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CHARACTERISTICS OF a GOOD LEADER
General consensus is that a good leader possesses the following characteristics:
▪ A genuine interest in people. Leadership is a person-to-person business that requires a positive attitude about people from the leader.
▪ Imagination and enthusiasm. Imagination allows the leader to adapt to situations that are continuously changing. Enthusiasm is contagious and a leader’s enthusiasm can increase the participants’ own enthusiasm and involvement.
▪ Sensitivity. Problems such as group disillusionment or pessimism, frustration, disagreement, or loss of interest will arise from time to time, and a good leader is quick to read cues or signals of problems before they develop and are more easily dealt with.
▪ Integrity. Integrity is an ephemeral concept that is a combination of honesty, fair dealings, keeping one’s word and matching actions to words. Without integrity, the leader will lose the respect and probably the confidence of the group.
▪ Respect. Self-respect projects self-confidence and inner strength and respect for others makes individuals feel more valued. Furthermore, the leader’s respectful attitude provides a model for group interaction that will facilitate group cohesiveness and processes.
▪ Patience and persistence. Patience allows a leader to accommodate group members’ different work styles and personality and to inevitable delays and obstacles. Patience and persistence are complementary qualities that keep a leader from being easily discouraged or from losing interest. Patience, in this context, is not mere passive acceptance but a reflection of inner resolve, commitment, faith and self-discipline.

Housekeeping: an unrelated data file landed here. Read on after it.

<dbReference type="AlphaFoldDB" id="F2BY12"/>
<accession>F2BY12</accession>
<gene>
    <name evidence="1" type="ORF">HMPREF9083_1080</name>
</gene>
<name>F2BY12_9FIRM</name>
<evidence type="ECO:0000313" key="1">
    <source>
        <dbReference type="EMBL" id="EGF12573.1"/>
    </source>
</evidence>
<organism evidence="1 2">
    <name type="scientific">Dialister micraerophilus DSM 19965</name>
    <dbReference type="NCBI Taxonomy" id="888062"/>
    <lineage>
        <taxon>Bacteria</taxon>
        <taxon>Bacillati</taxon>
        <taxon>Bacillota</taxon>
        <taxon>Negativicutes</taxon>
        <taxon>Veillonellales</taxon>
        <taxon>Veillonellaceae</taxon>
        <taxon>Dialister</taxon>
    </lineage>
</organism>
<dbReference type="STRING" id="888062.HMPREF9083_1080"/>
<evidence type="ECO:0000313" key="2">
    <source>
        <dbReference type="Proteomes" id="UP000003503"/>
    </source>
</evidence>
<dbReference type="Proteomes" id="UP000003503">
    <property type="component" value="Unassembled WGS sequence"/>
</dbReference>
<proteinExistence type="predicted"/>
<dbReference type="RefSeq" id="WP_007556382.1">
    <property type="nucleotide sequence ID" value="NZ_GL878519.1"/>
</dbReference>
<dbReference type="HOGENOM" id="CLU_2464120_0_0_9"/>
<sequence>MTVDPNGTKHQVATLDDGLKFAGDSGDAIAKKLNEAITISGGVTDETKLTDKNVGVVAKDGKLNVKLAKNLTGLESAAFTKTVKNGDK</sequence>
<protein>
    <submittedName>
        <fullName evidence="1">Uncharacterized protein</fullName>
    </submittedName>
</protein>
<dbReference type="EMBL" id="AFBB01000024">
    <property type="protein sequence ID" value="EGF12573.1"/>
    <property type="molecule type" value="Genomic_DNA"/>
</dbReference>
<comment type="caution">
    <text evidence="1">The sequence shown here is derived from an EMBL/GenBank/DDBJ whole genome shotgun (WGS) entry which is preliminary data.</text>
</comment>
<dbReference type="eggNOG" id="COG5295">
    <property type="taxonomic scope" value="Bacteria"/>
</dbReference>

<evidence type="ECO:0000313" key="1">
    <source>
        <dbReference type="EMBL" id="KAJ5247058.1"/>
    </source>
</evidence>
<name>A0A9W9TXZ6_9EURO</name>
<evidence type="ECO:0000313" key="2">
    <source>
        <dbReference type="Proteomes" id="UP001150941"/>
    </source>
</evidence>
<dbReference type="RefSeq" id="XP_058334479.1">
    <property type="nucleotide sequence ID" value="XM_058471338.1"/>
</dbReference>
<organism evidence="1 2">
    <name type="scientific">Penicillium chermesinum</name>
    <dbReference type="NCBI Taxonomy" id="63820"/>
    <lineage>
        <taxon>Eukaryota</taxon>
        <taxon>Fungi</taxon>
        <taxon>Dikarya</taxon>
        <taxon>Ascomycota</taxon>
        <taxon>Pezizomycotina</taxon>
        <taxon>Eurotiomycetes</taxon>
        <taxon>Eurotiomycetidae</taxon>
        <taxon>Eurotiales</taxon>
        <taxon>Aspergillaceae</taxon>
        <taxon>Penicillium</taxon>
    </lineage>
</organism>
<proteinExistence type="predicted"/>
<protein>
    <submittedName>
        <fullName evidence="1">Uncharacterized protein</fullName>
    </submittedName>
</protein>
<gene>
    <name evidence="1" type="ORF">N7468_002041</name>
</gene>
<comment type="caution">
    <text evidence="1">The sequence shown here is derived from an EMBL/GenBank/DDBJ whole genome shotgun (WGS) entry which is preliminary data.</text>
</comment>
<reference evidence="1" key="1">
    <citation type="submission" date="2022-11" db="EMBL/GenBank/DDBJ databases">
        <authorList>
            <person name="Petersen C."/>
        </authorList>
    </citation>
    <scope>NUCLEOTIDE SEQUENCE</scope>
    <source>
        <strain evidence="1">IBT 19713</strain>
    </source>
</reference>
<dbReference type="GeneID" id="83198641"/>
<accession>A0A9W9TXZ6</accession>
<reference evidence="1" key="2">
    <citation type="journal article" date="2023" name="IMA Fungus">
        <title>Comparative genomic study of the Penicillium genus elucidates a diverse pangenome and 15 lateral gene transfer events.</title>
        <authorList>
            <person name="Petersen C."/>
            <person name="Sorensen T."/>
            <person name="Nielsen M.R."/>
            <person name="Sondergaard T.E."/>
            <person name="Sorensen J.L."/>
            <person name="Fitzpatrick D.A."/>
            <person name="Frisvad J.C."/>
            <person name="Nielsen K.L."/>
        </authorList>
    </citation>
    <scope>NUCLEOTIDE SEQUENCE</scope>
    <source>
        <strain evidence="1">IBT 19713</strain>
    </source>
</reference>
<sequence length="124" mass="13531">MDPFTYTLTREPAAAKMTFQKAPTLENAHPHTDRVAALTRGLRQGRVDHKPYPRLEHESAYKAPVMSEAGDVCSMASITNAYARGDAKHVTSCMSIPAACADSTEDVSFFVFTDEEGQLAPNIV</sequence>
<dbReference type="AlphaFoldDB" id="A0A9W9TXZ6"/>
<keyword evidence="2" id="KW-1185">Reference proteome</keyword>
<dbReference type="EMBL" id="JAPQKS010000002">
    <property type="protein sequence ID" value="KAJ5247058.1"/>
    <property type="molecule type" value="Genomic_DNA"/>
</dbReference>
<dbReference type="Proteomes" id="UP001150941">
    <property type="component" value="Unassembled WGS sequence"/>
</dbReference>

▪ Honest self-assessment. Every leader will occasionally make mistakes, but a good leader will know his or her strengths and weaknesses and know the limitations of his/her abilities. Inaccurate assessment of one’s abilities will cause a leader to act in ways that eventually undermine the group’s confidence in the leader’s abilities and judgements.
▪ Decision-making ability. While not all decisions will be good decisions, indecisiveness or unwillingness to assume responsibility for making decisions will cause a leader to lose valuable time and opportunities, and undermine the group’s confidence and trust. It may sometimes be better to make an acceptable decision and act upon it quickly than to delay in the hope of making the best decision. Indecisiveness on the leader’s part can be seen an needless procrastination, and group members are likely to become frustrated or impatient.
▪ Administrative and organising abilities. Although planning, organising and administering may be assigned to other persons, they are an integral part of a leader’s responsibility, and may sometimes fall under the leader’s list of tasks. In either case, the leader is responsible for ensuring these tasks are carried out in a manner consistent with the group’s agreed goals and priorities. .
Article by Staff of ACS Distance Education
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